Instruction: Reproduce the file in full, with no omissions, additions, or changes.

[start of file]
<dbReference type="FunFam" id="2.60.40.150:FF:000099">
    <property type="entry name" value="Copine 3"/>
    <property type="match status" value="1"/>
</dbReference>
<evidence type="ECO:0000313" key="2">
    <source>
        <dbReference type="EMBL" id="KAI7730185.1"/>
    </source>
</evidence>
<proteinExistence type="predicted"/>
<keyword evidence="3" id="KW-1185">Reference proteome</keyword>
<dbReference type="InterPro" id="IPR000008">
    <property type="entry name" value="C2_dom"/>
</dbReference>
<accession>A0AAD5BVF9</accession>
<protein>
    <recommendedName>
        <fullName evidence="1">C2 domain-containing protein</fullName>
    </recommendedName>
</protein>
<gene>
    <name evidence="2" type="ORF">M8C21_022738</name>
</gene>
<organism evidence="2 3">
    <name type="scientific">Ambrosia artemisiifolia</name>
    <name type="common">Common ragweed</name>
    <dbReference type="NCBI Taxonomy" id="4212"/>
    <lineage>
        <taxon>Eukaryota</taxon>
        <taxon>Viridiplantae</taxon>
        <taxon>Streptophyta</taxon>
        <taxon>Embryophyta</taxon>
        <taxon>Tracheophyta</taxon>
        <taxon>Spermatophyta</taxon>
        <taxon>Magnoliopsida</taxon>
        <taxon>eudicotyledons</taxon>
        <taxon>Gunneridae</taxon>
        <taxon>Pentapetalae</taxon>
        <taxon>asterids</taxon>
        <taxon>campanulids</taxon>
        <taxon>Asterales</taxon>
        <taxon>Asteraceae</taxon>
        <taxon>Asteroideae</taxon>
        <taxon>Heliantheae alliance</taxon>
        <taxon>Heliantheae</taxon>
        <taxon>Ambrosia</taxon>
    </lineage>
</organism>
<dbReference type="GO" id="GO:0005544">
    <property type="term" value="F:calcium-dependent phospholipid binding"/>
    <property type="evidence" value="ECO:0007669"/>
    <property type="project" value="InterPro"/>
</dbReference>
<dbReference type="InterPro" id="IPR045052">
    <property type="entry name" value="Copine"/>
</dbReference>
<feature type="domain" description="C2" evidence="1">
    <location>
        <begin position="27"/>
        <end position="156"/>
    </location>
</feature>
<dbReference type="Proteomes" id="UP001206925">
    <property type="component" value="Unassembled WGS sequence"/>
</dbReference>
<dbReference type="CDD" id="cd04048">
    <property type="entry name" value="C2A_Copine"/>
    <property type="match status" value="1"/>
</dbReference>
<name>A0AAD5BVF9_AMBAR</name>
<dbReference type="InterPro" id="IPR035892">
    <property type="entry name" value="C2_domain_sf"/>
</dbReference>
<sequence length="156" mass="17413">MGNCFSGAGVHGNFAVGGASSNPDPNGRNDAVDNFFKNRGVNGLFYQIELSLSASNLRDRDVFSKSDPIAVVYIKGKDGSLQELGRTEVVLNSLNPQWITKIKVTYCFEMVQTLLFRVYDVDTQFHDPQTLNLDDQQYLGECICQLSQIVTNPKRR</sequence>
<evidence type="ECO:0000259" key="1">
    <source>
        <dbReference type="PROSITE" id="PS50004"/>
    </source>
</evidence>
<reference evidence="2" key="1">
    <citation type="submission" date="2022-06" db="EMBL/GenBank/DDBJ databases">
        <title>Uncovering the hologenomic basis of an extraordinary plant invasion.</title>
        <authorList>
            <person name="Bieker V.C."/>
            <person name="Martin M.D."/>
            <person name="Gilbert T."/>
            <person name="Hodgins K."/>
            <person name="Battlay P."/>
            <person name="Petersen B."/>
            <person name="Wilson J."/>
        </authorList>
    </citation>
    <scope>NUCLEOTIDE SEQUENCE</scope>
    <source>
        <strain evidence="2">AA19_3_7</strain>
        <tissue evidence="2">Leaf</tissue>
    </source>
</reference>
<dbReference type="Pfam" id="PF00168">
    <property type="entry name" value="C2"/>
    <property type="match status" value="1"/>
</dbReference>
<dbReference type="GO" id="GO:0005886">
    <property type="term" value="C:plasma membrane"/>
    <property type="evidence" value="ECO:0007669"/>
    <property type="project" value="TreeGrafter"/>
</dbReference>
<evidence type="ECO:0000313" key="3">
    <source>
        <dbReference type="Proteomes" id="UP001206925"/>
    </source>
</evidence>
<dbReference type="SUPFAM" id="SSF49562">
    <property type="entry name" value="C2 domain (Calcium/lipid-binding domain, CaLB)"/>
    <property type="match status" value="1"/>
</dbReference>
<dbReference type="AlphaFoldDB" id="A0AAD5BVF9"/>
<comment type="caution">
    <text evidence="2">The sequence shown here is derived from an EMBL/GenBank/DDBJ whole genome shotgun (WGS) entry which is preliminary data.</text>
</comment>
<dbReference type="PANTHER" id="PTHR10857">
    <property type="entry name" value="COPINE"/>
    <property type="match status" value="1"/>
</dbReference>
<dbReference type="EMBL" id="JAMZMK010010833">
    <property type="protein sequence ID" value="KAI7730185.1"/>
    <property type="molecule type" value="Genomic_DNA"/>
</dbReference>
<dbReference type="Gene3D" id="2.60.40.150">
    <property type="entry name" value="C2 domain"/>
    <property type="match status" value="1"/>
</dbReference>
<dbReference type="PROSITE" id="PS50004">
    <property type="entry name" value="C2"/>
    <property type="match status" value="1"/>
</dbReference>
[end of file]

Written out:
<dbReference type="FunFam" id="2.60.40.150:FF:000099">
    <property type="entry name" value="Copine 3"/>
    <property type="match status" value="1"/>
</dbReference>
<evidence type="ECO:0000313" key="2">
    <source>
        <dbReference type="EMBL" id="KAI7730185.1"/>
    </source>
</evidence>
<proteinExistence type="predicted"/>
<keyword evidence="3" id="KW-1185">Reference proteome</keyword>
<dbReference type="InterPro" id="IPR000008">
    <property type="entry name" value="C2_dom"/>
</dbReference>
<accession>A0AAD5BVF9</accession>
<protein>
    <recommendedName>
        <fullName evidence="1">C2 domain-containing protein</fullName>
    </recommendedName>
</protein>
<gene>
    <name evidence="2" type="ORF">M8C21_022738</name>
</gene>
<organism evidence="2 3">
    <name type="scientific">Ambrosia artemisiifolia</name>
    <name type="common">Common ragweed</name>
    <dbReference type="NCBI Taxonomy" id="4212"/>
    <lineage>
        <taxon>Eukaryota</taxon>
        <taxon>Viridiplantae</taxon>
        <taxon>Streptophyta</taxon>
        <taxon>Embryophyta</taxon>
        <taxon>Tracheophyta</taxon>
        <taxon>Spermatophyta</taxon>
        <taxon>Magnoliopsida</taxon>
        <taxon>eudicotyledons</taxon>
        <taxon>Gunneridae</taxon>
        <taxon>Pentapetalae</taxon>
        <taxon>asterids</taxon>
        <taxon>campanulids</taxon>
        <taxon>Asterales</taxon>
        <taxon>Asteraceae</taxon>
        <taxon>Asteroideae</taxon>
        <taxon>Heliantheae alliance</taxon>
        <taxon>Heliantheae</taxon>
        <taxon>Ambrosia</taxon>
    </lineage>
</organism>
<dbReference type="GO" id="GO:0005544">
    <property type="term" value="F:calcium-dependent phospholipid binding"/>
    <property type="evidence" value="ECO:0007669"/>
    <property type="project" value="InterPro"/>
</dbReference>
<dbReference type="InterPro" id="IPR045052">
    <property type="entry name" value="Copine"/>
</dbReference>
<feature type="domain" description="C2" evidence="1">
    <location>
        <begin position="27"/>
        <end position="156"/>
    </location>
</feature>
<dbReference type="Proteomes" id="UP001206925">
    <property type="component" value="Unassembled WGS sequence"/>
</dbReference>
<dbReference type="CDD" id="cd04048">
    <property type="entry name" value="C2A_Copine"/>
    <property type="match status" value="1"/>
</dbReference>
<name>A0AAD5BVF9_AMBAR</name>
<dbReference type="InterPro" id="IPR035892">
    <property type="entry name" value="C2_domain_sf"/>
</dbReference>
<sequence length="156" mass="17413">MGNCFSGAGVHGNFAVGGASSNPDPNGRNDAVDNFFKNRGVNGLFYQIELSLSASNLRDRDVFSKSDPIAVVYIKGKDGSLQELGRTEVVLNSLNPQWITKIKVTYCFEMVQTLLFRVYDVDTQFHDPQTLNLDDQQYLGECICQLSQIVTNPKRR</sequence>
<evidence type="ECO:0000259" key="1">
    <source>
        <dbReference type="PROSITE" id="PS50004"/>
    </source>
</evidence>
<reference evidence="2" key="1">
    <citation type="submission" date="2022-06" db="EMBL/GenBank/DDBJ databases">
        <title>Uncovering the hologenomic basis of an extraordinary plant invasion.</title>
        <authorList>
            <person name="Bieker V.C."/>
            <person name="Martin M.D."/>
            <person name="Gilbert T."/>
            <person name="Hodgins K."/>
            <person name="Battlay P."/>
            <person name="Petersen B."/>
            <person name="Wilson J."/>
        </authorList>
    </citation>
    <scope>NUCLEOTIDE SEQUENCE</scope>
    <source>
        <strain evidence="2">AA19_3_7</strain>
        <tissue evidence="2">Leaf</tissue>
    </source>
</reference>
<dbReference type="Pfam" id="PF00168">
    <property type="entry name" value="C2"/>
    <property type="match status" value="1"/>
</dbReference>
<dbReference type="GO" id="GO:0005886">
    <property type="term" value="C:plasma membrane"/>
    <property type="evidence" value="ECO:0007669"/>
    <property type="project" value="TreeGrafter"/>
</dbReference>
<evidence type="ECO:0000313" key="3">
    <source>
        <dbReference type="Proteomes" id="UP001206925"/>
    </source>
</evidence>
<dbReference type="SUPFAM" id="SSF49562">
    <property type="entry name" value="C2 domain (Calcium/lipid-binding domain, CaLB)"/>
    <property type="match status" value="1"/>
</dbReference>
<dbReference type="AlphaFoldDB" id="A0AAD5BVF9"/>
<comment type="caution">
    <text evidence="2">The sequence shown here is derived from an EMBL/GenBank/DDBJ whole genome shotgun (WGS) entry which is preliminary data.</text>
</comment>
<dbReference type="PANTHER" id="PTHR10857">
    <property type="entry name" value="COPINE"/>
    <property type="match status" value="1"/>
</dbReference>
<dbReference type="EMBL" id="JAMZMK010010833">
    <property type="protein sequence ID" value="KAI7730185.1"/>
    <property type="molecule type" value="Genomic_DNA"/>
</dbReference>
<dbReference type="Gene3D" id="2.60.40.150">
    <property type="entry name" value="C2 domain"/>
    <property type="match status" value="1"/>
</dbReference>
<dbReference type="PROSITE" id="PS50004">
    <property type="entry name" value="C2"/>
    <property type="match status" value="1"/>
</dbReference>